Choice, Ethics, Self-Images: A Study of Mobile News Consumption Among Canadian University Students
MetadataShow full item record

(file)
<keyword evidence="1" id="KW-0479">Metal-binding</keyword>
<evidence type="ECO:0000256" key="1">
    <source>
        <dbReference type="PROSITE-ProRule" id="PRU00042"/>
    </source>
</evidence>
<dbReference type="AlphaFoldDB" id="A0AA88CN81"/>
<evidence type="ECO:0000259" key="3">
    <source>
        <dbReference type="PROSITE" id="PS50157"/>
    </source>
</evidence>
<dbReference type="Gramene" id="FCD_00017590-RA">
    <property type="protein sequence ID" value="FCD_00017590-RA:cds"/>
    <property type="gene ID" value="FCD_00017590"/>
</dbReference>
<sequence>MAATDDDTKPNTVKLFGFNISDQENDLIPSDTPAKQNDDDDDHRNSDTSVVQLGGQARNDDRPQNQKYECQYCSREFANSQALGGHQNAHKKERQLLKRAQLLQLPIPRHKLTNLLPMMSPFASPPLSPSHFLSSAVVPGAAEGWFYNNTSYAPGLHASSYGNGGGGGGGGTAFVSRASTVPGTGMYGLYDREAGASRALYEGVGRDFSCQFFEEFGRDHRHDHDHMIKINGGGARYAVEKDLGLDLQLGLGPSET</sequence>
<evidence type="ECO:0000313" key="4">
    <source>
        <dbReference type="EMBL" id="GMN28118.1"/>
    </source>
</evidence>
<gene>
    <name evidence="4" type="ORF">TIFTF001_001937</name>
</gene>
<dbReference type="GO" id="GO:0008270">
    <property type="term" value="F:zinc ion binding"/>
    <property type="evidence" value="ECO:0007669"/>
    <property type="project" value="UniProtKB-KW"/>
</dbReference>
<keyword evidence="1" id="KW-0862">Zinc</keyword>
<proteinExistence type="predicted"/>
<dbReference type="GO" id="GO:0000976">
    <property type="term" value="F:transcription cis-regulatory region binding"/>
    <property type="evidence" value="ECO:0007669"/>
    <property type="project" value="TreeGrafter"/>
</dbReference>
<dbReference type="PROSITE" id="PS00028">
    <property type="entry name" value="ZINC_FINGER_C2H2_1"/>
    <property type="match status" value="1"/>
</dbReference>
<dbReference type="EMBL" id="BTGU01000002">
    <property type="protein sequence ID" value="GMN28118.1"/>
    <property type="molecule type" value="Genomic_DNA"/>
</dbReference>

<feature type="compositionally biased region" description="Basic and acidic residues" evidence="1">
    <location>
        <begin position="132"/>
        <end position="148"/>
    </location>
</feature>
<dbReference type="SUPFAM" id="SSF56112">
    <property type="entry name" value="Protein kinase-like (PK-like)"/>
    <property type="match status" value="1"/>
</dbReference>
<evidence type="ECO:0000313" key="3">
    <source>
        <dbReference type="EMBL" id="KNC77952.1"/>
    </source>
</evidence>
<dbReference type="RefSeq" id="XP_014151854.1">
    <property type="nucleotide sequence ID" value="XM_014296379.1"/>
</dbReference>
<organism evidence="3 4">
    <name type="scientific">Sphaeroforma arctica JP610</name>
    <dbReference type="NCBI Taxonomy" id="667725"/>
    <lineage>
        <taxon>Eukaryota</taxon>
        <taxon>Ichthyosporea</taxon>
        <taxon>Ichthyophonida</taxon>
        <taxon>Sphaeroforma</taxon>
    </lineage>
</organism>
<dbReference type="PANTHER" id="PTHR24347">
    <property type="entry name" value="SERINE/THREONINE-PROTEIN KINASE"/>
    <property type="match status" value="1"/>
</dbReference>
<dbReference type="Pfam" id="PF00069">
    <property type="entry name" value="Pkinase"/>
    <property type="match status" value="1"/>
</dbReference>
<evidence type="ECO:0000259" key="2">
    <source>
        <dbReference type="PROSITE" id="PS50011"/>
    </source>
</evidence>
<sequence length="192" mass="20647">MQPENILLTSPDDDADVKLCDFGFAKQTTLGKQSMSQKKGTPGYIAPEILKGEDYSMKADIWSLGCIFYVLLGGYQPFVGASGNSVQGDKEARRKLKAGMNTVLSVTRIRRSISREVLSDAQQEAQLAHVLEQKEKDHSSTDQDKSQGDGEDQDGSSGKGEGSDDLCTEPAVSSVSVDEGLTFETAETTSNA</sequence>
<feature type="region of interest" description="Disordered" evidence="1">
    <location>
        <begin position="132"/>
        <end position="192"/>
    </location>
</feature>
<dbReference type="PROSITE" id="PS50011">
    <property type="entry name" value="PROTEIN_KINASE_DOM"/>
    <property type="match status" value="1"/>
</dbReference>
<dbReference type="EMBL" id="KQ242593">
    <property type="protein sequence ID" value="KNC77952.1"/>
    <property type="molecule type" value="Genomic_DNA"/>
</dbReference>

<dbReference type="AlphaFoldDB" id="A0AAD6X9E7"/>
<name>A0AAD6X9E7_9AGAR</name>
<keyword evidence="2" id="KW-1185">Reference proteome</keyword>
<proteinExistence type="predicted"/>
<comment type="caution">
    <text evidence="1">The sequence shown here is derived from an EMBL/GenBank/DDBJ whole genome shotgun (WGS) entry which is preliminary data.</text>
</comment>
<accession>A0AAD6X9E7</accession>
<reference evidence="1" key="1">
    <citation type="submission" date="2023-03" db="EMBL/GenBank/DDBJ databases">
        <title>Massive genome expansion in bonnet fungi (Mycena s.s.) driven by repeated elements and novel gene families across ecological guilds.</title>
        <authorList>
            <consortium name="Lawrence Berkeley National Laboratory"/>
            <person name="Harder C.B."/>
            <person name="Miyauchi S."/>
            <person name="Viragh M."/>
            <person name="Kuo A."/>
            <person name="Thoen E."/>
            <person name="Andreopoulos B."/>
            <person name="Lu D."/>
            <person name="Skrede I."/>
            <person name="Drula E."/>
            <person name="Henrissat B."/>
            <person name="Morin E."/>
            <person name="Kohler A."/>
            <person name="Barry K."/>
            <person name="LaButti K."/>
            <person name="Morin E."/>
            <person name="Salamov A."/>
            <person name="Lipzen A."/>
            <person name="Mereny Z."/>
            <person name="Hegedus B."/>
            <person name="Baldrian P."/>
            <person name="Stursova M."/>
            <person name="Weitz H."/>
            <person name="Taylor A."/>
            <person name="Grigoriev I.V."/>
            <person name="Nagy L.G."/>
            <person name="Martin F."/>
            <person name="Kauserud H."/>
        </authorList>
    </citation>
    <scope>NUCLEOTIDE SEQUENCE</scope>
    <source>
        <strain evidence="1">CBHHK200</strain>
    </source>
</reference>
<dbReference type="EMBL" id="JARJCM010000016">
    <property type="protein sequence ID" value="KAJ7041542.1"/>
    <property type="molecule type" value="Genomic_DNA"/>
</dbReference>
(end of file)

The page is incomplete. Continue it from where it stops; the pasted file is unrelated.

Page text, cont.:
Recently gathered statistics on Internet usage indicate that news consumption occurs mostly online, and that youth in particular are more likely to get news and information from mobile devices. Such statistics tend to reflect what has been widely held as a positive link between technology and communication in an increasingly interconnected world. In short, advances in the ways people gather information about the world around them will unlock greater democratic potential. However, statistics on the pervasiveness and increased usage mobile phones amongst youth does not demonstrate the degree to which mobile news consumption influences youth engagement in civic or political activities, meaningful daily practices, and life in contemporary Canadian society. In order to better understand the reality of this link one must look beneath the surface of news consumption and examine the many ways in which youth negotiate their relationships to the social world. Interviews based on the daily habits and practices of students mobile news consumption, framed in terms of choice, ethics, and identity, revealed a more precise understanding of these relations. Based on this new information, the thesis concludes that pervasiveness of student mobile phone use is more than the overwhelming success of marketization. Instead, their use of these devices helps them to negotiate the rhythms of everyday student life. Not only do the students form intimate relationships with their mobile phones, they also utilize them to direct their energies toward a variety of civic and political issues through the frequent and unbroken exchange of information.